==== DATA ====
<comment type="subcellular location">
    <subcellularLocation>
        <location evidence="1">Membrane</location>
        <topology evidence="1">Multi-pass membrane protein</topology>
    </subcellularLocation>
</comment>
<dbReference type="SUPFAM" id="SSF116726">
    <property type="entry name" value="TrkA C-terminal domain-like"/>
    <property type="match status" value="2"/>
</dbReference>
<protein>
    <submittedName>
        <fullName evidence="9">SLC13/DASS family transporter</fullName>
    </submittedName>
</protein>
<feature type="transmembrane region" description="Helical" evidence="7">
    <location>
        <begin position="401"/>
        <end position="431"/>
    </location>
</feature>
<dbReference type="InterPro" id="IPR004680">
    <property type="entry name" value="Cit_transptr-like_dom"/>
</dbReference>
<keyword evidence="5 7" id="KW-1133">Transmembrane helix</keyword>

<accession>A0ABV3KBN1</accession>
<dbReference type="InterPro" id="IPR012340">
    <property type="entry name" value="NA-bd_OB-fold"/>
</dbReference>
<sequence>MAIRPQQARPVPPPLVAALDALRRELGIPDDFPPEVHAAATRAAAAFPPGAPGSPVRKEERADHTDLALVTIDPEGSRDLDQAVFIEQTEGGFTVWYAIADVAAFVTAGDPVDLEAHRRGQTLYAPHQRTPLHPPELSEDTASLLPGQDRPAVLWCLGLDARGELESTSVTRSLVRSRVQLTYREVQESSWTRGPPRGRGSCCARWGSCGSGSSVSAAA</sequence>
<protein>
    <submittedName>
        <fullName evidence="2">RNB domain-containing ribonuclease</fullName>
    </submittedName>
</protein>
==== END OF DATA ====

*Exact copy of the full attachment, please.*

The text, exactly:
<comment type="subcellular location">
    <subcellularLocation>
        <location evidence="1">Membrane</location>
        <topology evidence="1">Multi-pass membrane protein</topology>
    </subcellularLocation>
</comment>
<dbReference type="SUPFAM" id="SSF116726">
    <property type="entry name" value="TrkA C-terminal domain-like"/>
    <property type="match status" value="2"/>
</dbReference>
<protein>
    <submittedName>
        <fullName evidence="9">SLC13/DASS family transporter</fullName>
    </submittedName>
</protein>
<feature type="transmembrane region" description="Helical" evidence="7">
    <location>
        <begin position="401"/>
        <end position="431"/>
    </location>
</feature>
<dbReference type="InterPro" id="IPR004680">
    <property type="entry name" value="Cit_transptr-like_dom"/>
</dbReference>
<keyword evidence="5 7" id="KW-1133">Transmembrane helix</keyword>

<accession>A0ABV3KBN1</accession>
<dbReference type="InterPro" id="IPR012340">
    <property type="entry name" value="NA-bd_OB-fold"/>
</dbReference>
<sequence>MAIRPQQARPVPPPLVAALDALRRELGIPDDFPPEVHAAATRAAAAFPPGAPGSPVRKEERADHTDLALVTIDPEGSRDLDQAVFIEQTEGGFTVWYAIADVAAFVTAGDPVDLEAHRRGQTLYAPHQRTPLHPPELSEDTASLLPGQDRPAVLWCLGLDARGELESTSVTRSLVRSRVQLTYREVQESSWTRGPPRGRGSCCARWGSCGSGSSVSAAA</sequence>
<protein>
    <submittedName>
        <fullName evidence="2">RNB domain-containing ribonuclease</fullName>
    </submittedName>
</protein>